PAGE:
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    The Essay: History and Practice

    Semester: 

    Fall

    Offered: 

    2022
    Matthew Arnold famously said that poetry is, at bottom, “a criticism of life.” But if any literary form is truly a criticism of life, it is the essay. And yet despite the fact that all students write essays, most students rarely study them; bookshops and libraries categorize such work only negatively, by what it is not: “non-fiction.” At the same time, the essay is at present one of the most productive and fertile of literary forms. It is practiced as memoir, reportage, diary,...
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    Wit, Irony, Comedy

    Semester: 

    Fall

    Offered: 

    2022
    In life, as in literature, humor often takes us by surprise: it gives delight; it lightens our mood; it makes us laugh. The question is: why? Laughter, in many ways, is a mystery. If tragedy’s existence is all too easy to explain— suffering needs to be borne, and we yearn to find explanations for it—then it’s comedy that’s the enigma. Taking the comic seriously, this seminar provides a broad investigation into the psychological, sociological, philosophical, dramatic, and literary...
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    The Good, the Bad, and the Beautiful: The Ethics of Art

    Semester: 

    Fall

    Offered: 

    2022
    What, if anything, is the relationship between art and morality? Can art be immoral? Or is it a mistake to evaluate a work of art in such terms? Can the moral of a content of a work bear on its aesthetic value, that is, whether it is good art? What of the moral status of artists—does the (im)morality of an artist bear on the success of her work? Should art serve as an instrument of moral education? A force for liberation? A method of unifying people? How do the arts shape who and...
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    Implicit Bias: Science and Society

    Semester: 

    Fall

    Offered: 

    2022

    We coined the term implicit bias in 1995 to capture the idea that bias, i.e., a deviation from accuracy or values can be implicit, i.e., operate without conscious awareness or conscious control. The idea emerged from basic research on implicit social cognition (ISC), an area of scientific psychology that explores the hidden aspects of mental representations of self, other, and social groups. Today, 25 years later, the term implicit bias has transcended academic psychology and permeated contemporary culture where it is used and contested every day. In this seminar, we will study the...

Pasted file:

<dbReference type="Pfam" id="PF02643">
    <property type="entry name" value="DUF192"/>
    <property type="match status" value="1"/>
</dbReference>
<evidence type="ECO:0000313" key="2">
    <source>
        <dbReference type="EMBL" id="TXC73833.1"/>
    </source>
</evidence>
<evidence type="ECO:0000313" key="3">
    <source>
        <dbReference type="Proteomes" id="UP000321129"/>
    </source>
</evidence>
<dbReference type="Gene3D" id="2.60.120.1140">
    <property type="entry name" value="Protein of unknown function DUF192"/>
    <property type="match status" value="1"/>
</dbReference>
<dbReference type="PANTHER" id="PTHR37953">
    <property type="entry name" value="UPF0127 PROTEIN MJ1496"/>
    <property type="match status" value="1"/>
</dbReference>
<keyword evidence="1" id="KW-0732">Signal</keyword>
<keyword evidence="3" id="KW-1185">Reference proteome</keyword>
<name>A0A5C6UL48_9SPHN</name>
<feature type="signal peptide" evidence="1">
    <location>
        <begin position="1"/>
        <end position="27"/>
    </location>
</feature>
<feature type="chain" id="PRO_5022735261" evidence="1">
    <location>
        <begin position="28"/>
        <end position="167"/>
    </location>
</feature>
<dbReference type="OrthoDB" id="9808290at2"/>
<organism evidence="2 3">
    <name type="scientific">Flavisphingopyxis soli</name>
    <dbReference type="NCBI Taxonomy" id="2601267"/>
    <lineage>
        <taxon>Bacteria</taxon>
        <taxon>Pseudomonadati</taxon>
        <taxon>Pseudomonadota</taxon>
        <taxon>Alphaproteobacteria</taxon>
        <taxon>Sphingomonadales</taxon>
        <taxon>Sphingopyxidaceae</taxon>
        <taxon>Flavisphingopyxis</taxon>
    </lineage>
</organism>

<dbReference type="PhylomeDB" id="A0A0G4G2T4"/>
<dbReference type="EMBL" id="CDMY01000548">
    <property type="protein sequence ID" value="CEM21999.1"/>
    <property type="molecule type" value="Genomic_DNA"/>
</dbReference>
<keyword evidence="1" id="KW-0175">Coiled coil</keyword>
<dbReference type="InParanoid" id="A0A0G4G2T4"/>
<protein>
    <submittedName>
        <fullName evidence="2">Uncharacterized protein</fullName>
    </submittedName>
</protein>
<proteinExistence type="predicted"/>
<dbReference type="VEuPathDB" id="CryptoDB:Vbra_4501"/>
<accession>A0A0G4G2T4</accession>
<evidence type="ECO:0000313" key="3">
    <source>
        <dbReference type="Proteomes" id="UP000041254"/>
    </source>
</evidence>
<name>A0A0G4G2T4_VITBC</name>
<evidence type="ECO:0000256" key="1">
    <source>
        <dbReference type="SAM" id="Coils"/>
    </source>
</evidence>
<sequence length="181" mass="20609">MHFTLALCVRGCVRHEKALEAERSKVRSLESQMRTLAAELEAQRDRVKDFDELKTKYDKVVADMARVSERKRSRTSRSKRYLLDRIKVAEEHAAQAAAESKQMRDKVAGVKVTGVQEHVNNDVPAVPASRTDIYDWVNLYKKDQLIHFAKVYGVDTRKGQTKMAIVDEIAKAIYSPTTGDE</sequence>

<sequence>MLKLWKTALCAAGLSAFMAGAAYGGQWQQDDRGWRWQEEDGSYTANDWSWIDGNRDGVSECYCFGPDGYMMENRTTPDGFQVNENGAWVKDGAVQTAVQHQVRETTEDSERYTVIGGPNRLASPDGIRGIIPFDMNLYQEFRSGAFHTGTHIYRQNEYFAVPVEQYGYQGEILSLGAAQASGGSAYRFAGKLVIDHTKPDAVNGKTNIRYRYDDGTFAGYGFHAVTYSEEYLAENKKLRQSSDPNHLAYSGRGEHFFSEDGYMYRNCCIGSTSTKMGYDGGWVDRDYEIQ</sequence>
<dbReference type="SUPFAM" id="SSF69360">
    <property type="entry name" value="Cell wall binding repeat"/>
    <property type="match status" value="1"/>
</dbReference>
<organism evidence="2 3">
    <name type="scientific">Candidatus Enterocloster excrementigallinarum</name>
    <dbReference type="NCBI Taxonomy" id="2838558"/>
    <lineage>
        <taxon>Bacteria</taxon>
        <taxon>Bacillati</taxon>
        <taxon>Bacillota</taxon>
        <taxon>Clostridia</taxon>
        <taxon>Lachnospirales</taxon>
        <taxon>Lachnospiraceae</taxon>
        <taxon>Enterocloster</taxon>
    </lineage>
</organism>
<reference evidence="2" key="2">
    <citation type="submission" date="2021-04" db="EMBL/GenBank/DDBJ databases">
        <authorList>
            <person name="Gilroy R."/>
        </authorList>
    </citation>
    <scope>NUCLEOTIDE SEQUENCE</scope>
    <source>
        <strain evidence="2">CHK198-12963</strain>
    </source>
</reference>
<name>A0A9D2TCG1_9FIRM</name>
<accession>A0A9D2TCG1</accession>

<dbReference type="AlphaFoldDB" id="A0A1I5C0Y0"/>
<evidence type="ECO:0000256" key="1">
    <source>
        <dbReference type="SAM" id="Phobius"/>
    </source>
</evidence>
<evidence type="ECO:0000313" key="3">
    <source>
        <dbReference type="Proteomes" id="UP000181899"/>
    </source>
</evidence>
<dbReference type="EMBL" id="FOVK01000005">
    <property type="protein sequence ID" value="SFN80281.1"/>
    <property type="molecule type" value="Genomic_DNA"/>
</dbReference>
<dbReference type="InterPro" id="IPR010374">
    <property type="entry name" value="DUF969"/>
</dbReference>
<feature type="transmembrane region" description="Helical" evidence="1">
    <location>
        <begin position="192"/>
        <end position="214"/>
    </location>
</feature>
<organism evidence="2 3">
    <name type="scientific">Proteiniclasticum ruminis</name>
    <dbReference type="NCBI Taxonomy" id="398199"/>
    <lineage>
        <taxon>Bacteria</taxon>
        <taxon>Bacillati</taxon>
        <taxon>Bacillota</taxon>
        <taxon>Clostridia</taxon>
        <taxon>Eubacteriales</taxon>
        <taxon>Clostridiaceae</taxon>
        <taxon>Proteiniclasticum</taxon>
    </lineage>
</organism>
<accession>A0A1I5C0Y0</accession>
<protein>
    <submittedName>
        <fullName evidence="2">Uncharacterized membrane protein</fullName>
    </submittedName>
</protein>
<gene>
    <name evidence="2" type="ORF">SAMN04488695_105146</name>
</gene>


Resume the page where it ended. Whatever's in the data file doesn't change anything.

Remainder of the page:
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    #Adulting

    Semester: 

    Fall

    Offered: 

    2022
    Debates about when adolescence ends and adulthood begins often lead to judgements about how long youth today are taking to reach adulthood and uncertainties about what it means to become an adult. The transition from adolescence to adulthood is often fraught with anxieties about realizing one’s dreams, getting into college, succeeding in the job market, and finding a life partner. Have the definitions and markers of adulthood changed across generations? Should these...
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    Questions of Theory

    Semester: 

    Fall

    Offered: 

    2022

    To explore key literary, cultural and critical theories, we pose questions through readings of classic and contemporary theorists, from Aristotle to Kant, Schiller, Arendt, Barthes, Foucault, Glissant, Ortiz, Kittler, and Butler, among others. Their approaches include aesthetics, (post)structuralism, (post)colonialism, media theory, gender theory, ecocriticism. Each seminar addresses a core reading and a cluster of variations. Weekly writing assignments will formulate a question that addresses the core texts to prepare for in-class discussions and interpretive activities. 

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    Japan and Globalization

    Semester: 

    Fall

    Offered: 

    2022
    The main objective of this course is to provide students with a deeper understanding of how Japan has been impacted by and responded to structural changes brought about by globalization as a developed democratic polity situated in East Asia. Topics include Japan’s rise as a middle power, the idea of a liberal international order, trade, human rights, environment, territorial disputes, migration and refugees, gender inequality, and challenges posed by the Trump presidency....